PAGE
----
Wash everything well. You want them very clean—no dirt or grime—because this is all going in raw!
When you’re done, shake off the water and set them aside. It’s not important to completely dry them because they’re going to be blended into a liquid anyway.
Now cut your veggies into big chunks and add them to the blender jar. Make sure you get rid of any root/stem ends that are fibrous and tough. And, of course, peel your onions and garlics, if using.
In the video, I demonstrate with an English cucumber, a green bell pepper, an avocado, an onion, and a clove of garlic.
If you want, you can set aside some chunks to dice and add later as a garnish. I like having some solid pieces to chew on, otherwise it veers too close to vegetable smoothie territory. This is totally a personal preference thing—feel free to skip this step if you don’t care.
Tip: Even if you’re adding something small like garlic, I still like to divide it into pieces. This helps the blender better distribute the ingredient early on in the blending process.
Finely dice the chunks of veggies you saved for garnish. Set these aside in a bowl to use later.
If you’re using fresh herbs, you can also pick off a few nice-looking leaves and set it aside. Why not make your food look extra pretty, when given the chance?
Add a tablespoon or so of something acidic, like lemon juice or vinegar, to balance out the natural sweetness of veggies.
If you’re using fresh herbs, pick the leaves off the stems. Add the leaves to the blender.
If you like your soups creamy, now’s the time to also add a half-cup of heavy whipping cream, or sour cream, or yogurt. You may not need this, though, if you’re already using an avocado—your soup will be plenty creamy!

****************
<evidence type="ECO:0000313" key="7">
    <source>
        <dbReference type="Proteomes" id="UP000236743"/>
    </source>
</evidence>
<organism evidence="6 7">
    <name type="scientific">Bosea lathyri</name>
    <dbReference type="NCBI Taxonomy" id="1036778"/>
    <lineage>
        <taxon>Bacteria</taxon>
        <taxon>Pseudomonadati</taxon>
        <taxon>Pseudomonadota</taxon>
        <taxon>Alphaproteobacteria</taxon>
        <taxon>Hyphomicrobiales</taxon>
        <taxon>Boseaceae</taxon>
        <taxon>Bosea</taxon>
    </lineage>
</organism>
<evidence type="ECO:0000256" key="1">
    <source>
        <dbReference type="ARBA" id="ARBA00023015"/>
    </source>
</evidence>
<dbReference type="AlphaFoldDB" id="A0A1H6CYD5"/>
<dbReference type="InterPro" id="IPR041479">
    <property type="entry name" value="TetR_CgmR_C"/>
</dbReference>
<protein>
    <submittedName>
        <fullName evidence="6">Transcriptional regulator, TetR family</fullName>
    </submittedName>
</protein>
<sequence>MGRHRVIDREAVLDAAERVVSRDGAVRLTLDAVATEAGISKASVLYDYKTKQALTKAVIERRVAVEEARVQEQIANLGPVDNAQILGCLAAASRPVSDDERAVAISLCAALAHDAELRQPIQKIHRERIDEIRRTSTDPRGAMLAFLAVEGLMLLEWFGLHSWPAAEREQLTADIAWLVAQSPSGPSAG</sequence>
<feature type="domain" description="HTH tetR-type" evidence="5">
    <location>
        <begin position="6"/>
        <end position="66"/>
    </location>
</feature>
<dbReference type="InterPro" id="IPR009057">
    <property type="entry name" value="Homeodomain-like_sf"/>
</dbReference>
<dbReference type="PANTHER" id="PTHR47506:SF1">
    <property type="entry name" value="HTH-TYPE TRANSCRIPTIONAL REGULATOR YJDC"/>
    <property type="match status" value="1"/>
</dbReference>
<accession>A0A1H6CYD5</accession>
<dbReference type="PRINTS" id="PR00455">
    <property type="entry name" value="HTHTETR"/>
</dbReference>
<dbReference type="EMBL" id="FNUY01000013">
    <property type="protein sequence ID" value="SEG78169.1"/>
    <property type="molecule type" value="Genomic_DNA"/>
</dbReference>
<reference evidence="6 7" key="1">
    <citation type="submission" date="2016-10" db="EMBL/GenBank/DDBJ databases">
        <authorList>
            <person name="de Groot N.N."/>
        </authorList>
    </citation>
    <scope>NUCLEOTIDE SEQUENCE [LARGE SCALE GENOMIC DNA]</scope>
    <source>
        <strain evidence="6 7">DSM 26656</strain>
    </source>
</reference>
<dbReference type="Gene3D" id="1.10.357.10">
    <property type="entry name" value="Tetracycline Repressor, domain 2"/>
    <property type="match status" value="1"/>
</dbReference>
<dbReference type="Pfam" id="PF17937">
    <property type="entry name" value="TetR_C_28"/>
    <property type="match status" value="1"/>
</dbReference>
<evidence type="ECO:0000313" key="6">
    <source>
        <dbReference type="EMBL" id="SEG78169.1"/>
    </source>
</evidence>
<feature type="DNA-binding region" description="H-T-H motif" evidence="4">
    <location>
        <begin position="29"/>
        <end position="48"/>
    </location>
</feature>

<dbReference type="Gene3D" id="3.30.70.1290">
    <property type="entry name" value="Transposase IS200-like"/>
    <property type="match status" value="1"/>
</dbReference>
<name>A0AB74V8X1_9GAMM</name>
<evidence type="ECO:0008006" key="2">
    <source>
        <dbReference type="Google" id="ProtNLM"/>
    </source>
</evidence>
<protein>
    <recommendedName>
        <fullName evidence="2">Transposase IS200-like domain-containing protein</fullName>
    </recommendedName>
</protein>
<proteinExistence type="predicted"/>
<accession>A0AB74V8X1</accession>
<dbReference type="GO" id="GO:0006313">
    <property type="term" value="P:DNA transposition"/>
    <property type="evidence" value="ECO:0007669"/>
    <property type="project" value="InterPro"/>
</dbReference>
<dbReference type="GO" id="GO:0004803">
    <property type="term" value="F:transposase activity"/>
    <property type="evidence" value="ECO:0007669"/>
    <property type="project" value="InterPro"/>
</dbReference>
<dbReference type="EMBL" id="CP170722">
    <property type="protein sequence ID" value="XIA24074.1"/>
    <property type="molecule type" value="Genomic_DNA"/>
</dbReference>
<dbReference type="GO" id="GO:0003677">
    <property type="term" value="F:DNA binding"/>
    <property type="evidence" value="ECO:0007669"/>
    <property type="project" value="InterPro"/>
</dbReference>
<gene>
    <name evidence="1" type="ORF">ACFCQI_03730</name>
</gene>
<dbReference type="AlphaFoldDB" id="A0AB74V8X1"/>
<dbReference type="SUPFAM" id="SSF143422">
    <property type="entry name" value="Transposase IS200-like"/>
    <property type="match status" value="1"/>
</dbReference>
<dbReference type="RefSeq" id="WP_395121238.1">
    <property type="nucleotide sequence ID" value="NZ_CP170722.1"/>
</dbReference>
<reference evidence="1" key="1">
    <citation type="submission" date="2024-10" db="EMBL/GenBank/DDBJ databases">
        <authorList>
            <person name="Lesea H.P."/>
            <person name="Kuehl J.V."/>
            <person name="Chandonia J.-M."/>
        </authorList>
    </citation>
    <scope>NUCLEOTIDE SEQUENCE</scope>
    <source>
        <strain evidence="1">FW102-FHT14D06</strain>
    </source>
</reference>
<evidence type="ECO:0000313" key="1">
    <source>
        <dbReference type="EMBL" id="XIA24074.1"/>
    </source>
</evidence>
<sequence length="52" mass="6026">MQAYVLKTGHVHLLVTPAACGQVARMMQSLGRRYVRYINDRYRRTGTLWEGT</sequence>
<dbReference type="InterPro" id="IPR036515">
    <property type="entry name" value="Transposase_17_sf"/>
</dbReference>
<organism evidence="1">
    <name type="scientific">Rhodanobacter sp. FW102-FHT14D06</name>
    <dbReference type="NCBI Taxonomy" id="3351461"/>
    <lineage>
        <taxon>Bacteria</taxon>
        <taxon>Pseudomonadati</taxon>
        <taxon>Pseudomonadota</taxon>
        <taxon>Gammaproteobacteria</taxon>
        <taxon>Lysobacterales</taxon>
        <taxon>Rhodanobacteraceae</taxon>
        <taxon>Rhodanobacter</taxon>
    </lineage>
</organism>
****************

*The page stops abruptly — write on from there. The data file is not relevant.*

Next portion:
If you have some leftover bread crusts lying around, tear them up and add them to the soup. Bread adds body and thickness to the soup, giving it a nice and smooth mouthfeel.
Finally add the liquid—broth, tomato juice, or water. You want to start off with just a cup. It won’t seem like enough, but we really just need a little at this point to get the blender going. You want to be careful not to add too much, because it’s very hard to take that back out again and you don’t want to end up with a watery soup!
Blend those suckers! Depending on the strength of your blender, you may want to blend anywhere between 20 to 90 seconds. Just run the blender until everything is all nice and smooth, with no objectionable chunks.
Note: You can also use a stick blender, but I find countertop blenders yield a smoother result. If you have both, opt for the big blender!
Dump the nicely blended soup in a large bowl and stir it around to test for consistency. This is where you can add that extra broth, tomato juice or water to get the viscosity you like.
Also add some salt and pepper. Taste and adjust. Is it too bland? Add more salt. Is it not “bright” enough? Add more acid. Keep stirring and tasting until it’s just right.
And now we have arrived at the most important part of cooking: making your food look sexy. (Just kidding not really.)
Ladle some soup into a bowl, being careful not to drip. But if you do, just wipe it up with a towel or your finger (I won’t tell anyone).
Then, if you diced veggies for garnish, sprinkle them throughout the soup.
And—this is one of the coolest tricks ever—get out your bottle of extra virgin olive oil (or some other nice oil) and drizzle it over the top of the soup. If your bottle has a large opening, hold your thumb over it like a loose stopper. And just pour while moving your hand in a circle, in one smooth motion! You’ll end up with a translucent golden line, dancing across the surface of your dish. It can take some practice to get the ideal drizzle, but the beauty of it is you never get the same line twice. And it will taste good no matter what.
And you’re done! Serve with some crusty bread, hard-boiled eggs, or just by itself for a light and tasty meal. Enjoy!